One example that kind of pops into my mind of when I’m particularly playful with my students in A&P, is when I pull out my box of phosphorylation frogs. What these are is a box full of these tiny little toys. Something you would get in kid’s meal at fast food or something, although they’re probably not rated for children two or under, or whatever, but they’re little plastic frogs. Just fit right in your hand, easily in your hand and they’re made of hard plastic. Coming from their base is a spring and sort of encircling the spring is a suction cup. If you push the frog down toward the table, let’s say you’re sitting at a table. You push it down toward the table.
You have to compress that spring. You have to push, push, push. Then the suction cup hits the base. When it hits the base and you push down hard enough, it sticks. But that spring is pushing against the frog. It’s there between the base and the frog and it’s pushing the frog away from the base and eventually it’s going to overcome that resistance of that suction cup and that frog is going to jump. That’s the whole idea of this little toy.
I distribute those in class and every student has one in front of them and I tell them, go ahead and play with a little bit. Here’s how it works. You push it down and five or six of them are pushed down in front of me and one will pop. Then another will pop and we kind of play around with the idea that some frogs pop faster than other frogs do. Then I’ll say, “Why are we doing this?” Partly why I’m doing it is to give them a little bit of a brain break, so that they can tackle the idea of phosphorylation in a fresher frame of mind and also in a playful, yet serious frame of mind.
I tell them this is like the phosphate group on ATP. In order to get that phosphate group on there, we need to put some energy into it. We need to push it on there. Where does that energy come from? We have that discussion of where the energy comes from for phosphorylation. We say, that energy is used to push phosphate on to the ATP, just like we’re pushing the frog onto the base. Then what happens to the frog? It pops off right away and that’s what happens with ATP. That third phosphate group pops off right away. When it does it releases energy, just like that frog releases energy. We can see that’s it’s releasing energy, but that energy is being used to do the work of making the frog hop.
At that point I tell them, “Come on, keep doing it. Put that frog back together and keep doing it and keep doing it.” I tell them, “This is what the cell has to do. Mitochondria are business of putting that frog back and it hops off and they have to put it back and they have to … It hops off, they have to put it back. They’re doing oxidative phosphorylation. They’re using a oxygen consuming process and what they’re doing is phosphorylating the ADPs an they’re going to pop off and we can use those phosphates to do work in the cell, or even within that Mitochondria and that’s useful work.
We’re doing that constantly. It’s a constant effort of pushing the frog back down, pushing the frog back down. Then it hops. Push it down, then it hops again. It’s a very playful situation, intentionally playful situation and yet whenever I recall those phosphorylation frogs, they’ve been here for a long time. I can always go back to that when phosphorylation come up and it does come up quite a bit in an A&P course right? Every once in a while we’re back to that whole idea of using ATP as a source of energy. We can recall those phosphorylation frogs and they can visualize in their mind’s eye this visual, and kinesthetic and auditory and process that they went through in playing with those frogs.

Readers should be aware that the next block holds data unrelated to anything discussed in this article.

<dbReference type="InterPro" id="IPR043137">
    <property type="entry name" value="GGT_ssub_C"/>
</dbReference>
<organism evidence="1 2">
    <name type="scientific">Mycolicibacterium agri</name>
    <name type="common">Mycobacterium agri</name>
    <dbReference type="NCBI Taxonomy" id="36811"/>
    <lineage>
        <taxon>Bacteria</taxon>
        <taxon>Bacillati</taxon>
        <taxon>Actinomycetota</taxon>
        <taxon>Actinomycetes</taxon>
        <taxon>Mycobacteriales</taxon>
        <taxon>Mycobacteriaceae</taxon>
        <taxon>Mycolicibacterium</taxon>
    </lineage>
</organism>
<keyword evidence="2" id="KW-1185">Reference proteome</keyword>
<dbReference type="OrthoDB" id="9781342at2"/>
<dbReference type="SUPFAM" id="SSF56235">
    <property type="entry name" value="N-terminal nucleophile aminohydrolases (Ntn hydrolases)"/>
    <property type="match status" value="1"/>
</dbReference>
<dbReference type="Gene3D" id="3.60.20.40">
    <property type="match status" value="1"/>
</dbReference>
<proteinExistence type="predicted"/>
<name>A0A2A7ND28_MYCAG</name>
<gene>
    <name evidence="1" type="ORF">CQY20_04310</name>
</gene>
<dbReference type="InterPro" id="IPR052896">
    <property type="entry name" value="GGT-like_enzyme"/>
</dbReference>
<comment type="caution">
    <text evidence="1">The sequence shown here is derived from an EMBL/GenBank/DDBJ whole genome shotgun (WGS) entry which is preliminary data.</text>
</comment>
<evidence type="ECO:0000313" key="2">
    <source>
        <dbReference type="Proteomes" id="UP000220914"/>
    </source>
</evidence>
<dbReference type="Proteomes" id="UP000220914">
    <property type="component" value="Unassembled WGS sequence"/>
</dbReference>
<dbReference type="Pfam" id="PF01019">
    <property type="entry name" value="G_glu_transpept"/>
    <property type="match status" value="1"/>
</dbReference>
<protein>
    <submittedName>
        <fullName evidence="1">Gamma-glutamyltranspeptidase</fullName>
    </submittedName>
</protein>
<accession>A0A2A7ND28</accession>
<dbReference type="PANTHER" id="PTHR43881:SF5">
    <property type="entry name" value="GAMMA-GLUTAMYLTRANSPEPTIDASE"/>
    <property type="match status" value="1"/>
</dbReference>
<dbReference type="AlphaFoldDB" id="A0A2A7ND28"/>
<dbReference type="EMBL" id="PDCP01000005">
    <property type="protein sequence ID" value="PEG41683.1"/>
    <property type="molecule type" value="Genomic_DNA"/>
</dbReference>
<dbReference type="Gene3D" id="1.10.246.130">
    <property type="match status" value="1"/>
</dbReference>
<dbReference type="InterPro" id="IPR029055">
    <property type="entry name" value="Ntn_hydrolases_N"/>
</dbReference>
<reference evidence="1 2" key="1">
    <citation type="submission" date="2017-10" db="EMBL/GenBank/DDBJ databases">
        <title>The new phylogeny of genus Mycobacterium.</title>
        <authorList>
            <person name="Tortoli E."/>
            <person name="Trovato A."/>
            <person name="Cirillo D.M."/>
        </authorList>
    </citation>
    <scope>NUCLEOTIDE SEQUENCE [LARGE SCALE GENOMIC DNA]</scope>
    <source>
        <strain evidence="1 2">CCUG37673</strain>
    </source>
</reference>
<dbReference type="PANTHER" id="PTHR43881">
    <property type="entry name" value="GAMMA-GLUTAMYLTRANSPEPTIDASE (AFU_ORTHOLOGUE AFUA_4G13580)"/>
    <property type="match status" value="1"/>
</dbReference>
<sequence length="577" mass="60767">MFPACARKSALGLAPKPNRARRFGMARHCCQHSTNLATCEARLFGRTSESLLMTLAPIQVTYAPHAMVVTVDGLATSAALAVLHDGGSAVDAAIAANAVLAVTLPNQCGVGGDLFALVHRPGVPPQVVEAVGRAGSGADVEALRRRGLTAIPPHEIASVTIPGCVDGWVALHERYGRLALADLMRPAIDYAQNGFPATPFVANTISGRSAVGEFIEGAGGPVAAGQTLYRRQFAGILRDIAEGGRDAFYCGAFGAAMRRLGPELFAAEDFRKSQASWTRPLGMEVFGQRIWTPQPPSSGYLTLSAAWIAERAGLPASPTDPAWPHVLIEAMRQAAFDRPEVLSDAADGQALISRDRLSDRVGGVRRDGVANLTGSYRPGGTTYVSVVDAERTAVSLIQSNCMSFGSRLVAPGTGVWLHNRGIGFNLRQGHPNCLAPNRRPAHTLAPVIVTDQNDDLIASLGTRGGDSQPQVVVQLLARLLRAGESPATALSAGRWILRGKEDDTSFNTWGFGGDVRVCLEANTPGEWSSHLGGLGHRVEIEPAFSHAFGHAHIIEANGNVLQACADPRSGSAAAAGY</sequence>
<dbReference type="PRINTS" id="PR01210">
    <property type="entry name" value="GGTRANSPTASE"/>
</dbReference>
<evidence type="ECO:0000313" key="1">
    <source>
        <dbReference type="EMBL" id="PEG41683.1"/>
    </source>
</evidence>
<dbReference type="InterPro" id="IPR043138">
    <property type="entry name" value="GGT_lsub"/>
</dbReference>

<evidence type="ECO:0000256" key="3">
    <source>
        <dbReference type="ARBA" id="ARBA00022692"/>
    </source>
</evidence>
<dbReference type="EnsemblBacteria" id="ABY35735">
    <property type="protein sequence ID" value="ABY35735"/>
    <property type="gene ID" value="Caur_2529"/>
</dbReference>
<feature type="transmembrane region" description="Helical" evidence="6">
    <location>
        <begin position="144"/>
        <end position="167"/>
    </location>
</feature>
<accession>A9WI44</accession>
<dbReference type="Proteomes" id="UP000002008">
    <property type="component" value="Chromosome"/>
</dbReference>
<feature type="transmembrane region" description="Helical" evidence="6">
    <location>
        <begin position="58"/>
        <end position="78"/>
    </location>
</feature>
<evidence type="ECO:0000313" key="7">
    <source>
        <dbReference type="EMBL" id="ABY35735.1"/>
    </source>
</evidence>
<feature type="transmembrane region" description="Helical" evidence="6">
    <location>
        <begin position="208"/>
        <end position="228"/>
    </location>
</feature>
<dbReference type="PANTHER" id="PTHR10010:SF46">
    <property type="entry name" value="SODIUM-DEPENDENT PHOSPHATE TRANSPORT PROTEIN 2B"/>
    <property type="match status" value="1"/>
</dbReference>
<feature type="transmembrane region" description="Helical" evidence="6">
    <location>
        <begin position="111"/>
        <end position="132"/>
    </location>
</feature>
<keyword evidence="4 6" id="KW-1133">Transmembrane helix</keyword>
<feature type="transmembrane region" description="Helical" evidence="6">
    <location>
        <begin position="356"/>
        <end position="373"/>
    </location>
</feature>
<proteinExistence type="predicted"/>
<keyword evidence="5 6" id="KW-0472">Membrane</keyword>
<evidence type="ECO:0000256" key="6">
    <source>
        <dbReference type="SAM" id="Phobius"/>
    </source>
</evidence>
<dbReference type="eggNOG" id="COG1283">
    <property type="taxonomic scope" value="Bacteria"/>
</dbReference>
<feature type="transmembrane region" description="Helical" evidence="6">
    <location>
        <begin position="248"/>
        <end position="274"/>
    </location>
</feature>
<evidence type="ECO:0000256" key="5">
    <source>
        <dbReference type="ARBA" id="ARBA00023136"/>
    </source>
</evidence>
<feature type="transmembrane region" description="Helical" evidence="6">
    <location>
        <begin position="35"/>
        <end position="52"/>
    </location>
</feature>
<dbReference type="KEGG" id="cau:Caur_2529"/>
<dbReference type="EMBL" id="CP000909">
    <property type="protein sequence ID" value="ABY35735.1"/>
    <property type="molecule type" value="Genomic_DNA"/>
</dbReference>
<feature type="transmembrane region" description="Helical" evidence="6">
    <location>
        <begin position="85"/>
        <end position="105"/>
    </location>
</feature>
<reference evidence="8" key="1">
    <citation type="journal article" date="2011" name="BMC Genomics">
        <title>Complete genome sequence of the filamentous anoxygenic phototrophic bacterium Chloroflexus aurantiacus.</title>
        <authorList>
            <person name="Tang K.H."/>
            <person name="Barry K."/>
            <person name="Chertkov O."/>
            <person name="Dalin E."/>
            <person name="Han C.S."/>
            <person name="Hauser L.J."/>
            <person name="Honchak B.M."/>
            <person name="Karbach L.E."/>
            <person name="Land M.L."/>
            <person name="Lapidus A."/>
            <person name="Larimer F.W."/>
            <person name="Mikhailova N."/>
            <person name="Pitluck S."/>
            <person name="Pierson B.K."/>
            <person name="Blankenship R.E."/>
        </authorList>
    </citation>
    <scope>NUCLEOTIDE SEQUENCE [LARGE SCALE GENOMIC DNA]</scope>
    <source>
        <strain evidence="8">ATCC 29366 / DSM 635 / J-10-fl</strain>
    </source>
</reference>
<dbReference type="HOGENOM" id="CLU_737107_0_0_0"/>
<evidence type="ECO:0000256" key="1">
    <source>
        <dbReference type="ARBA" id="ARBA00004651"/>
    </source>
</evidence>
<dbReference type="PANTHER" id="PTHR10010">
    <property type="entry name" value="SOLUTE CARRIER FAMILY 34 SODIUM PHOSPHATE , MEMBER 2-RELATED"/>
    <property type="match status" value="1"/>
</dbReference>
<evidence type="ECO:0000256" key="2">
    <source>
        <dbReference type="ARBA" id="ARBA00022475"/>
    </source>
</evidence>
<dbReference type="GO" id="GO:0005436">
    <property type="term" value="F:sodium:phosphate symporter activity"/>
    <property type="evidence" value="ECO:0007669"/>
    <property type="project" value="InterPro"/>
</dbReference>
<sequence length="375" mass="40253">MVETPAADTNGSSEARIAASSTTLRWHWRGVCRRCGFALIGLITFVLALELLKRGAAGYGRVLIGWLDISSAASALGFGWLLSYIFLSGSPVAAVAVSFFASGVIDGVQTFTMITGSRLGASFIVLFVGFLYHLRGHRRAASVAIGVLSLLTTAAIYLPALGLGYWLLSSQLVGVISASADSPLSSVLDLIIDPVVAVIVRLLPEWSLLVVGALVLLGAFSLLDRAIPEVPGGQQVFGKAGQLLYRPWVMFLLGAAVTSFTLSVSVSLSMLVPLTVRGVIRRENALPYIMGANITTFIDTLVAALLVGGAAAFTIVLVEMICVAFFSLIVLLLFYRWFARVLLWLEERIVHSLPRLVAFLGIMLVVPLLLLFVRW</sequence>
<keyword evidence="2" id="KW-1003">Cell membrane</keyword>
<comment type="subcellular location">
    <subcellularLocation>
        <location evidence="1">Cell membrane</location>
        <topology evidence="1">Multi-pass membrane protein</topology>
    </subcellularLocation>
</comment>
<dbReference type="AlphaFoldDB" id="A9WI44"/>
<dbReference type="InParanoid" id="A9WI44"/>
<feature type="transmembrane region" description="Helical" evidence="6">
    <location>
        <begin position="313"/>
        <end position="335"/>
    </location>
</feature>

That’s just an example of playfulness being part of a story, in this case the story of a phosphorylation frogs. That brings us to another aspect of story telling I wanted to talk about in this episode and that is analogies. That frog, that phosphorylation frog is an analogy of the process of phosphorylation. I don’t know any A&P teachers out there who do not use analogies somewhat at least in their course. This is nothing new to you, but I do want to stop and think about and analyze that use of analogies in our courses, because there’s some things that I think it’s important to think about.
One is, not all students understand analogies, or at least understand them as well as we do. I think we need to address that issue. One aspect of that is that not everyone has the same cultural experiences we do. Sometimes it’s because of age. There are analogies that I have used that I don’t know that my student are of an age group where they would remember the story that I’m using as an analogy. Here’s an example. When I talk about why it’s important to have such complex control of digestive function, that is function through the digestive tract. Especially controlling secretion and motility in the various organs of the elementary canal.
I use the analogy of that episode from I Love Lucy. It goes way back even before I was a kid and where Lucy and Ethel get a job in the chocolate factory and there’s miscommunication and the chocolates are coming faster than they can package them and it gets all crazy. It’s hilarious. What I do when I use that analogy is I show them a little clip, it shows them that. Most of my students, even the very young students will say, “Oh yeah I’ve seen that before. I love that.” Maybe I don’t need to show it, but it’s fun. It breaks things up. It gives a little brain break and now we can tackle that idea of the neuro endocrine control of the digestive organs, which is pretty serious, but we’re being playful about it when we do and say, “Look this is like Lucy and Ethel and we get the signal ahead to speed up, slow down, so that things don’t backup and get all crazy and things are not process efficiently as they move through the digestive tract and are absorbed from the digestive tract.